• 3 tablespoons of oil - one for sauteing, and another at the end, for flavoring.
  • Handful of chopped herbs - optional
  • Salt and pepper to taste.


Directions
Open and drain 3 cans of beans. Add all the beans to a strainer and rinse off the rest of the bean sauce. Set aside and allow to finish draining.


In a large pan or pan, over medium heat, add oil and saute onion until soft, about 2-3 minutes. It's just enough time to take out the hot raw taste and introduce some sweet caramelization.


Next add all the beans and chopped tomato. Drizzle on a tablespoon of olive oil (or a favorite tasty oil,) and blend ingredients well. Cook until heated through, about 3 minutes. Finish by mixing in a handful of your favorite chopped herb.


Serve warm (and easy to reheat in the microwave oven,) but okay to chill and serve right from the refrigerator, too.

Sunday, October 16, 2011

Sauteed Tofu and Veggie Stir Fry

Tofu is boring, but not when The 99 Cent Chef gets his spatula under it! I give mushy tofu cubes some spine by coating, then sauteing in cornstarch. And, I add much needed flavor by mixing ginger into the crispy coating.


I've done a Veggie Stir Fry before (click here), but over time I've improved that older recipe. It's time for version 2.0! Ginger, oyster and soy sauce, with honey, kick up the flavor profile to scrumptious heights.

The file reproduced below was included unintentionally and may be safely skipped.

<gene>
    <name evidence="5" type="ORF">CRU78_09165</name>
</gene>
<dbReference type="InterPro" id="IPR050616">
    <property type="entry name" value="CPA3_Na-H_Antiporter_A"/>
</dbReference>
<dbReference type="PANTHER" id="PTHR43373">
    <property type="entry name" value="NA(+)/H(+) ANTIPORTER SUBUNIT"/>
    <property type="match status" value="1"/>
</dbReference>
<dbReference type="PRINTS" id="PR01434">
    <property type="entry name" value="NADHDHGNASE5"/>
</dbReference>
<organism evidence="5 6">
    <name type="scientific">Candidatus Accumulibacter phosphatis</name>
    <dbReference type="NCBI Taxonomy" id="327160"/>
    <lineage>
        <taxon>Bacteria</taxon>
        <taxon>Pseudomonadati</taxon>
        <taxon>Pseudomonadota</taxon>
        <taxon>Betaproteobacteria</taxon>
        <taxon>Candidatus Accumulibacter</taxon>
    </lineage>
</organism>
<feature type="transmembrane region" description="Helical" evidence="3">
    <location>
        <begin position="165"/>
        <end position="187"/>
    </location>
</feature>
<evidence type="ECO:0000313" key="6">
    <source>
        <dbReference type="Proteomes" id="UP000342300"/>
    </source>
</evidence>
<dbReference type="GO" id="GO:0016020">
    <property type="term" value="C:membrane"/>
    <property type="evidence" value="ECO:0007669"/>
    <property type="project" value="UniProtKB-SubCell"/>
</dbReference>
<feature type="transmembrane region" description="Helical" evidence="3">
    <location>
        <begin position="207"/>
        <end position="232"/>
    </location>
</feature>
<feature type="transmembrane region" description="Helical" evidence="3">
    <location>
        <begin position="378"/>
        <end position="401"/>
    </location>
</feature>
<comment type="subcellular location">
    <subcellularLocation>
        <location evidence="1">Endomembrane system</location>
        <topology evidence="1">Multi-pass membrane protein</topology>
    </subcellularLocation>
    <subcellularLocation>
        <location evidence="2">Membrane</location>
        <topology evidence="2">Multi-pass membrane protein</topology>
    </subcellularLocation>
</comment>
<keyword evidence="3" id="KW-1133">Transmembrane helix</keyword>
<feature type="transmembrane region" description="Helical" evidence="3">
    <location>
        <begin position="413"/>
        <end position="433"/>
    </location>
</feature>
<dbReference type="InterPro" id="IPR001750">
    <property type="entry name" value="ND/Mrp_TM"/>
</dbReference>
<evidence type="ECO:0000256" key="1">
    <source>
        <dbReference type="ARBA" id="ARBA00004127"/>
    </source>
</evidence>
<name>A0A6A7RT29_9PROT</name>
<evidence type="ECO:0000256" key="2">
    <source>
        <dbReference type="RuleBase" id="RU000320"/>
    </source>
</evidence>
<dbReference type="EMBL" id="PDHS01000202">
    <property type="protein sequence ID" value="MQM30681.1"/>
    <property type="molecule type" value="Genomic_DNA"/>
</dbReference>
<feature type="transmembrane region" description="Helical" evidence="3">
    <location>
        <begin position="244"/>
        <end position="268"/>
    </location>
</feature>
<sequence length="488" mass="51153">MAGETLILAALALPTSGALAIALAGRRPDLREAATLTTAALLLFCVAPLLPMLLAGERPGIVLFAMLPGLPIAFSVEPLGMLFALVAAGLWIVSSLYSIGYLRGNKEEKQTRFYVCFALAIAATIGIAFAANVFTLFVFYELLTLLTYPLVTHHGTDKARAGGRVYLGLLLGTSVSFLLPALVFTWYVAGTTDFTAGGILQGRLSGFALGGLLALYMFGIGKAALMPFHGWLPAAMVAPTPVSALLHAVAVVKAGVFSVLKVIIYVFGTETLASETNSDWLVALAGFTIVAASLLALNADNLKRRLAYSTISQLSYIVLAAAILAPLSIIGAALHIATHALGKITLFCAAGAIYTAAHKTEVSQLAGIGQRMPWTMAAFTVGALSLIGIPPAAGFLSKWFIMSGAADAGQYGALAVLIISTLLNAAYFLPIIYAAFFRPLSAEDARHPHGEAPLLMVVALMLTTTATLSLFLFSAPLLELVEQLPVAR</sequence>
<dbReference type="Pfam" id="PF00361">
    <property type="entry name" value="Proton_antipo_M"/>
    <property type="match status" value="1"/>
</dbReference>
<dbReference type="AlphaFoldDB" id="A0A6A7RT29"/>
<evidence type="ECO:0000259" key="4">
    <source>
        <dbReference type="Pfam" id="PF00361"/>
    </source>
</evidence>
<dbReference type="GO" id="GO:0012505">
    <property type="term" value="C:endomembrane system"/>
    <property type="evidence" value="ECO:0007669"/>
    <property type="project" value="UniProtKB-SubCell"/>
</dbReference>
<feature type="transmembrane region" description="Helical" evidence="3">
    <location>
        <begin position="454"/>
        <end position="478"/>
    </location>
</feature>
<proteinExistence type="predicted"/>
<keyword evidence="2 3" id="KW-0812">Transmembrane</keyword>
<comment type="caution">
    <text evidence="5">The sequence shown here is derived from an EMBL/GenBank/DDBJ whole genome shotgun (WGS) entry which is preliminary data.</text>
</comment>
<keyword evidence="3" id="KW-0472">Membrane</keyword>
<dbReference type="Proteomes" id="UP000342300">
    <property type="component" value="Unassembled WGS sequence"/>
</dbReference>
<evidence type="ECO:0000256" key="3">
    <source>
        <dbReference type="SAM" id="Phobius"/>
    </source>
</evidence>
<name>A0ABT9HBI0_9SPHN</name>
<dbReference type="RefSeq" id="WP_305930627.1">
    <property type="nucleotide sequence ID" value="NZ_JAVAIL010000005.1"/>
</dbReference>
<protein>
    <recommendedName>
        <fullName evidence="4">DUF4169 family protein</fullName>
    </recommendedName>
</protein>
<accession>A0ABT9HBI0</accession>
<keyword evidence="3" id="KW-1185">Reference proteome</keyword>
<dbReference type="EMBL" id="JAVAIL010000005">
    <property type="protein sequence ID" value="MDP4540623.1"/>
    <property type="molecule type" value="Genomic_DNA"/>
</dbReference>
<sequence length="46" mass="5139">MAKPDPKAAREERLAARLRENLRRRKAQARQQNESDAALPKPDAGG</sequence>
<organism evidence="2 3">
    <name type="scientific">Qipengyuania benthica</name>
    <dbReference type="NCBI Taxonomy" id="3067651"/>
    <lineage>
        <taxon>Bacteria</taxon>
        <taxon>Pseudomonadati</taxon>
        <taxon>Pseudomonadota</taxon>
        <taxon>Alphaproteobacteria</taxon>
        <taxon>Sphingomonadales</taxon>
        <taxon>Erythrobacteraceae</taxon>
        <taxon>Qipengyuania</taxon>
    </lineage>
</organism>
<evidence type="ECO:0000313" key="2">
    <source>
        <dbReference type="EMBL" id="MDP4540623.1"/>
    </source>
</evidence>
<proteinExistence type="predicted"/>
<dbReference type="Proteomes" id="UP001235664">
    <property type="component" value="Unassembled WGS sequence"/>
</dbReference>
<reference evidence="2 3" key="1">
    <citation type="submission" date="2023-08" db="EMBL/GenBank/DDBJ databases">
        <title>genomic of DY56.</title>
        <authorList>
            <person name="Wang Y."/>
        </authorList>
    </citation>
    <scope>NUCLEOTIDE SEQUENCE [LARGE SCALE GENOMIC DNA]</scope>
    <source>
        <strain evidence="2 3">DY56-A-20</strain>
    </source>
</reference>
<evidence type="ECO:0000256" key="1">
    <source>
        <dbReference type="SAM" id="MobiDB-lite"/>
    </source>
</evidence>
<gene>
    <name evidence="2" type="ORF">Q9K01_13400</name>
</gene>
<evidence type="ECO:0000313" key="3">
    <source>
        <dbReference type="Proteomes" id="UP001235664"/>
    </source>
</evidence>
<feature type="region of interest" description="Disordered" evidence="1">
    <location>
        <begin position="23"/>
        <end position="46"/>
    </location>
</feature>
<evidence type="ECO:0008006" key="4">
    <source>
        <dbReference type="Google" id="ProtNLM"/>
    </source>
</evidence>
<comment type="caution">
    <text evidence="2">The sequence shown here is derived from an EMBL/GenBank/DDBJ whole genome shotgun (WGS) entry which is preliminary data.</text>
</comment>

Tofu is cheap, too, even my local 99c only Store is stocking 12.3 ounce packages of it. And I've seen tofu at our local Trader Joe's for less than two bucks per container. So, since tofu has hit my price point, it's time to do something with it.

And, the last couple of months, I've also found packages of a fresh Vegetable Stir Fry mix that includes snow peas, broccoli, and carrots. It's a perfect mix, and at 9 ounces it's enough to feed two. If you have local budget veggies, almost any will work in my chintzy stir fry.

If you're uninspired by bland tofu, give my flavorful recipe a go. You can serve my Sauteed Tofu and Veggie Stir Fry over rice, or cheap ramen noodles (as I did this time). It's also tasty just by itself.



I've added a new feature, at the end of this post, called Hindsight. Just some notes, changes or additions I would make to any published recipe. Sometimes, while creating and cooking a recipe, I think of improvements, or just a simple recipe tweak. I never make a recipe the same way twice anyway, so look under Hindsight to see any changes, or tasty enhancements, on this, and future recipe posts.

Ingredients (2 servings)
  • 1 package of tofu - I used a 12.3 ounce pack. Use firm if you can get it cheap.
  • Vegetable Stir Fry package - I found a 9 ounce one. You could use frozen stir fry veggies, too. Or make your own veggie mix from locally grown, and on sale, produce - about 2 to 3 cups worth.
  • 1 teaspoon of chopped garlic - fresh or from jar.
  • 1/2 cup of Corn Starch - for frying tofu, and thickening stir fry sauce.
  • 3 tablespoons Oyster Sauce
  • 1 tablespoon Soy Sauce
  • 1 teaspoon honey - or favorite sweetener, optional.
  • 1 tablespoon powered Ginger - optional. Okay to use fresh chopped ginger.
  • 1 cup of water or broth
  •  1 tablespoon Corn Starch/Ginger mix - added to stir fry sauce.